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Mediators Want Final South Sudan Peace Deal by Mid-August

The expanded mediation team for South Sudan, IGAD-Plus, meets in Addis Ababa on July 23, 2015, to hammer out details of a compromise deal for the young nation.

The expanded mediation team for South Sudan, IGAD-Plus, meets in Addis Ababa on July 23, 2015, to hammer out details of a compromise deal for the young nation.

U.S. Special Envoy to Sudan and South Sudan, Donald Booth, said Thursday the expanded IGAD-Plus mediation team is determined that a peace deal for South Sudan will be signed by the deadline, in less than four weeks.

“IGAD-Plus are united in their determination to see that the compromise agreement is signed by August 17th," Booth said.

"Whether the leaders of South Sudan, the leaders who will come to the negotiations will achieve that, is up to them. But we certainly urge them to take this opportunity to end this long era of suffering of the people of South Sudan,” Booth added.

Booth was speaking in Addis Ababa, shortly after IGAD announced that IGAD-Plus mediators have completed work on a compromise agreement for South Sudan.

Handover on Friday

The compromise agreement will be handed over to negotiators for the South Sudan government, Riek Machar's armed opposition group, and representatives of former political detainees on Friday in Addis Ababa.

IGAD said in a statement that the agreement "reflects the ideas, concerns, and interests of the South Sudanese parties and stakeholders."

"It responds to the demands of the South Sudanese people for an inclusive Transitional Government of National Unity that will reform the security sector and issues of economic governance and reform, address justice, accountability and national reconciliation, and finalize a permanent constitution before leading the country to elections," the statement said.

Booth noted that the transitional government called for in the agreement "is not the permanent government and is not a perfect government" but was designed by IGAD-Plus to "enable South Sudanese to determine their own future, what type of government they want... how they want their resources utilized and how they want to deal with the scars and wounds of the past."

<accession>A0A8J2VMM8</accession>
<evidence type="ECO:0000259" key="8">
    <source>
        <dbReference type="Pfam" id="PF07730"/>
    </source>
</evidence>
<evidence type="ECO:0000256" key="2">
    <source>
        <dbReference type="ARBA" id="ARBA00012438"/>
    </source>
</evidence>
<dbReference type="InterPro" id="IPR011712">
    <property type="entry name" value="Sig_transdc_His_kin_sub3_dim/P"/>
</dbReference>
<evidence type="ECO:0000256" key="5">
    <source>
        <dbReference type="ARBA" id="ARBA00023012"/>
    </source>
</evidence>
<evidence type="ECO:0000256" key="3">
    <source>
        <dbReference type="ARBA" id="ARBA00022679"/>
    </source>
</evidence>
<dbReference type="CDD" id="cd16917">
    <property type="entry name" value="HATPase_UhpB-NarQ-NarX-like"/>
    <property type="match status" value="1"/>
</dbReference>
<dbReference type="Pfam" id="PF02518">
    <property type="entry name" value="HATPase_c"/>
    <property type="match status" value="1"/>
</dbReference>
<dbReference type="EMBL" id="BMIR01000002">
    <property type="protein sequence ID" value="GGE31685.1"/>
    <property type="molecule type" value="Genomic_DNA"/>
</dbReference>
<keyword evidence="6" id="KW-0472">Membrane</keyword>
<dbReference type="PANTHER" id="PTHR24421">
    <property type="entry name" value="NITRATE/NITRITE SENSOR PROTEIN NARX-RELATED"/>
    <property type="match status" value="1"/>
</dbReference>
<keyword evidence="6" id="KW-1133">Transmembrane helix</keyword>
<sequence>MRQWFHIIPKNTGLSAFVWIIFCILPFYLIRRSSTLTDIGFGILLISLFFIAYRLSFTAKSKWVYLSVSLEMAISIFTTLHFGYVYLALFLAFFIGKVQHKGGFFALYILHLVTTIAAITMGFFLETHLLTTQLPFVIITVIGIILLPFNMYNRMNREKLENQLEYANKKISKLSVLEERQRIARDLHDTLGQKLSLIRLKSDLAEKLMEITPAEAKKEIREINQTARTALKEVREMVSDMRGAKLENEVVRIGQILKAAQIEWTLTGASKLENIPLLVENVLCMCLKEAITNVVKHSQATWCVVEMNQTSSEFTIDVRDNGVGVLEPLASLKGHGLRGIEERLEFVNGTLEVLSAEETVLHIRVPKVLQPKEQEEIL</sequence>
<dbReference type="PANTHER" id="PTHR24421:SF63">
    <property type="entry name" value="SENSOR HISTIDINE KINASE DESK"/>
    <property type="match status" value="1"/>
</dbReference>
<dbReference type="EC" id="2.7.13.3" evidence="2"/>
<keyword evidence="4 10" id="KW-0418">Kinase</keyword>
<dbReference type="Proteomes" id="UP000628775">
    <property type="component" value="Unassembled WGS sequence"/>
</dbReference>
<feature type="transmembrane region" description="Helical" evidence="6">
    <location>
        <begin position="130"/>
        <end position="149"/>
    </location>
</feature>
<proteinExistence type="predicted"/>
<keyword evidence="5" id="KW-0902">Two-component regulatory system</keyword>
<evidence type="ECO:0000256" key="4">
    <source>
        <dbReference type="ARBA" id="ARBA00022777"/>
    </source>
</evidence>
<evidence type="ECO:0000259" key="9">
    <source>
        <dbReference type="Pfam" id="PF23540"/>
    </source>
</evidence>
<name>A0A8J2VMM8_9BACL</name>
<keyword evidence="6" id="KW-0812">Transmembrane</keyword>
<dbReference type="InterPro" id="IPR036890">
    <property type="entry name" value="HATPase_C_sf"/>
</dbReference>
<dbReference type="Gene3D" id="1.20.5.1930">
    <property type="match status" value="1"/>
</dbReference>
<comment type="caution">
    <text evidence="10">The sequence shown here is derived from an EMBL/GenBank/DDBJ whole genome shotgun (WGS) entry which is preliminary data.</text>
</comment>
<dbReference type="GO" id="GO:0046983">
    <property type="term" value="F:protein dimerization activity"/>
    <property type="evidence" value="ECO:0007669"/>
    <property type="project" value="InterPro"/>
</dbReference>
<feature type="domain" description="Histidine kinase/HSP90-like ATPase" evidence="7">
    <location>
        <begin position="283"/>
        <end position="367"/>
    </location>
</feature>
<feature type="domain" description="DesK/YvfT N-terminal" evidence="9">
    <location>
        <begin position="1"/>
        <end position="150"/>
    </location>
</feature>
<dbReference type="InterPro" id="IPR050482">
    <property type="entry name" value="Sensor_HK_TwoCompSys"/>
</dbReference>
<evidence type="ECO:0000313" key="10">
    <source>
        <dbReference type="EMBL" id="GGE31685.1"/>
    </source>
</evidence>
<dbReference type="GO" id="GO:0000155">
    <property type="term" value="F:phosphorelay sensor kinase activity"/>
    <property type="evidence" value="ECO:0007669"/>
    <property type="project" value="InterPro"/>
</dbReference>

Ending the people's suffering

He said the compromise agreement will be made public tomorrow, and urged South Sudanese from all walks to life to consult it on IGAD's website.

"After all, this is a negotiation that is about trying to end the suffering of the people of South Sudan," Booth said.

Since South Sudan erupted in violence on December 15, 2013, the warring sides have signed at least nine agreements to end the fighting. But none of the deals have stuck, and in the 19 months since the conflict began, at least 10,000 people have been killed, around 2.5 million have been forced from their homes, and nearly five million are facing hunger.

IGAD has been trying for 18 months to broker peace in South Sudan.

IGAD-Plus was formed last month to try to move the peace process forward after what was supposed to be the last chance for the warring sides to strike a deal to end the fighting sputtered to a halt in March.

IGAD-Plus includes the seven member states of IGAD - Djibouti, Eritrea, Ethiopia, Kenya, Somalia, Sudan and Uganda - plus the United States and its partners in the troika for South Sudan, the United Kingdom and Norway; the United Nations, African Union, European Union, China, and five nations representing the five regions of Africa.

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